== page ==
A lot. When it comes to the issue of projects, I strongly believe that a monitoring agency is very important and it must be independent of the core ministries. We have abandoned projects all over the nation in all the ministries. So if we have a project monitoring agency which would be a different ministry, reporting to the presidency, they will track all the developmental projects from all the ministries and give the President professional advice and be able to report the progress of the projects on weekly basis. With that, all ministries will sit up. A situation where somebody is the one executing the project, he is the person that is monitoring it and also the person that reports on it, it will not work. I have done the bill – once we have this in place, it will work. Local government joint account, which is a very key issue in Nigeria, it is very surprising that governors are trying to shoot it down. Local government is the nearest government to the people; if we get local governments working, it will be good for us. If we give local governments financial and political autonomy, I tell you we will change this nation. If development starts from the local government, it will get to the state and then to the nation in general; where local government is not working, it is retarding growth in terms of human and even infrastructural development. So, I was the first person that moved the motion from the floor and we are hoping that it works. The last public hearing we did, it was the first agenda but surprisingly, the governors are trying to shoot it down. Every position is moving, you are in this position today, tomorrow you will not be there again, so what we owe the people is to give them the kind of legislation that stands the test of time, legislation that can put food on their table, the kind of legislation that can move this country forward. If we continue to personalize offices, this country can’t move forward, so we must see ourselves as people who are occupying positions that we will leave some day. I think it should be the most important thing in the constitution amendment if we truly want to amend the constitution, giving the local government financial and political autonomy; ensuring that INEC conducts local government elections and not a situation whereby somebody doesn’t like your face and no matter how competent you are, the person will not allow you become local government chairman. Entrench democracy in the local government and I tell you things will move forward.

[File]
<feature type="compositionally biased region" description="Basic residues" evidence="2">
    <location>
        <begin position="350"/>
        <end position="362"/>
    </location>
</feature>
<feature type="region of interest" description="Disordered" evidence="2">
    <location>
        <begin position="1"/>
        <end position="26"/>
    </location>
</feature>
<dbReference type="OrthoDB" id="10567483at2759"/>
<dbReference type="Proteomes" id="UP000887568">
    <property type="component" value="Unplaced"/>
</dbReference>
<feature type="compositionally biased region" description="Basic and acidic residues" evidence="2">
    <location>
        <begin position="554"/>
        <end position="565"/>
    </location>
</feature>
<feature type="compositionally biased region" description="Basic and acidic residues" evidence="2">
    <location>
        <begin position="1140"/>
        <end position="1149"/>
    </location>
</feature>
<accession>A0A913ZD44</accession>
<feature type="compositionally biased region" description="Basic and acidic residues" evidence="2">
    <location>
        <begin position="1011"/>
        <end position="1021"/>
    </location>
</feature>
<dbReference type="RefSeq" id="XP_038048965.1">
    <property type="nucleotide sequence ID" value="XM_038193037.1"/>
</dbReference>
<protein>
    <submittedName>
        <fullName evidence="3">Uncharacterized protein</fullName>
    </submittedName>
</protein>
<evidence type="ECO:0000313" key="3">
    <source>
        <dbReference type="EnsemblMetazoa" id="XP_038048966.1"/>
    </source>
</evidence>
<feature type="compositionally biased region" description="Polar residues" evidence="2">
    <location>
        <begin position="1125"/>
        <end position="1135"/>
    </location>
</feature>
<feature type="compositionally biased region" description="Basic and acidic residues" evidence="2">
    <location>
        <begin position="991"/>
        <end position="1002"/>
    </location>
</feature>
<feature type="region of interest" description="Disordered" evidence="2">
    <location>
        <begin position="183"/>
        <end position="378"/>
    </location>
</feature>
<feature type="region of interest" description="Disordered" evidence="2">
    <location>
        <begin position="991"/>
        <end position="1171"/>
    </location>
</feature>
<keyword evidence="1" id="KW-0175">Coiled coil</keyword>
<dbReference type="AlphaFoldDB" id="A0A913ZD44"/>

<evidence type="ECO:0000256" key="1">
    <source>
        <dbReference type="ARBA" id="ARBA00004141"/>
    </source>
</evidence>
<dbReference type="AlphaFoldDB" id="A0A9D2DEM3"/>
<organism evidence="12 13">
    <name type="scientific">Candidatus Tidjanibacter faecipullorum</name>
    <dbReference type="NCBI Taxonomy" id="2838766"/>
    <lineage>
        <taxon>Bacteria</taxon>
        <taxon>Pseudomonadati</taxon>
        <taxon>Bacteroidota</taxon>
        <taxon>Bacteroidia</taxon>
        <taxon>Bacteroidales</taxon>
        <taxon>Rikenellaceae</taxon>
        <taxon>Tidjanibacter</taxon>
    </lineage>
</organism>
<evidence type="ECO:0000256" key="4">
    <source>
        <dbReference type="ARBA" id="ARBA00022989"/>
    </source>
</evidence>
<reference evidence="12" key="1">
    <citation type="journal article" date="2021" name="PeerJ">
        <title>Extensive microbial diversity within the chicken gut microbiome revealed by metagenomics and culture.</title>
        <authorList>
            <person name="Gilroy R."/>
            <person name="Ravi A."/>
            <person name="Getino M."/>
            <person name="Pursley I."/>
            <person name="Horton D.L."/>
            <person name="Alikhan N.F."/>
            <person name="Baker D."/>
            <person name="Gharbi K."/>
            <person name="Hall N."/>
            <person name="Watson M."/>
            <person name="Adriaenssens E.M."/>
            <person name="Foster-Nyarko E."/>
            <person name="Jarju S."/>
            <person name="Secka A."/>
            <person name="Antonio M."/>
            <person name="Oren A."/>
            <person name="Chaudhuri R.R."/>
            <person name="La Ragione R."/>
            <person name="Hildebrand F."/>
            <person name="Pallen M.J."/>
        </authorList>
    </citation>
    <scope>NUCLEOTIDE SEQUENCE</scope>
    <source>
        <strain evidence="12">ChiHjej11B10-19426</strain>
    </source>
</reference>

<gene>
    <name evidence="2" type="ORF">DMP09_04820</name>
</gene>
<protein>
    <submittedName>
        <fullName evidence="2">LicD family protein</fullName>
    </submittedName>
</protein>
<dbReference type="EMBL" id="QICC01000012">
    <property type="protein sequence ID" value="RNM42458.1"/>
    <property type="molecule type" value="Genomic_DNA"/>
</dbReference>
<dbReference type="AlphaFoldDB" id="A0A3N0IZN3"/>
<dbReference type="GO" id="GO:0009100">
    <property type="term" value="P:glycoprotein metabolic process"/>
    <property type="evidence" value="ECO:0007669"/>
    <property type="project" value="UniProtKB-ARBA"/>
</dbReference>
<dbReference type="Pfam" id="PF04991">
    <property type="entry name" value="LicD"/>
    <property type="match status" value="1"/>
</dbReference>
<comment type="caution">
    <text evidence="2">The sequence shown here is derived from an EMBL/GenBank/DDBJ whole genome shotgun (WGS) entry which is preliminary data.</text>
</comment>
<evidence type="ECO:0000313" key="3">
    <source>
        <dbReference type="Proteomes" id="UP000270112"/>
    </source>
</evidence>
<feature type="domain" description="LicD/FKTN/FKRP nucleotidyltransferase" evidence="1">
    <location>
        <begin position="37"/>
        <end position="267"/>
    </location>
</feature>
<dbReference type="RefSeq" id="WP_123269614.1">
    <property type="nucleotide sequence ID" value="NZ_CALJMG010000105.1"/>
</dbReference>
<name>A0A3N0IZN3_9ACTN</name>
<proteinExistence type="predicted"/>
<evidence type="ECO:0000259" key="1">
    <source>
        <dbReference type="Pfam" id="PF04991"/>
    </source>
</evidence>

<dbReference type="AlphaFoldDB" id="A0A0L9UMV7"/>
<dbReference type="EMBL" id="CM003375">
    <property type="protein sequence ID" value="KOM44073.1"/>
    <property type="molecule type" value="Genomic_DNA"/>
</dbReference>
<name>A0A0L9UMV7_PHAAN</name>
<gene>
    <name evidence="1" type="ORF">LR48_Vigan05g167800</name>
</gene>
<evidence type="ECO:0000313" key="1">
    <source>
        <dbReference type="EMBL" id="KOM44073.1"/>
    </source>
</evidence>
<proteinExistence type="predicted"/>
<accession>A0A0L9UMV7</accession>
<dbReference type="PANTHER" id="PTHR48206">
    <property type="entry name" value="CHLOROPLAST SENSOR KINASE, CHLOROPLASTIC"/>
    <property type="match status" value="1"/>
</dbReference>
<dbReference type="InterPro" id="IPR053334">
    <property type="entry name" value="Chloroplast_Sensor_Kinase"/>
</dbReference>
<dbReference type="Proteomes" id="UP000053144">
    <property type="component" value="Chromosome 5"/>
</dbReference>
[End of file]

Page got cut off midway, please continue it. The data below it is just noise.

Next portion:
What are your challenges as a female legislator in a House dominated by men?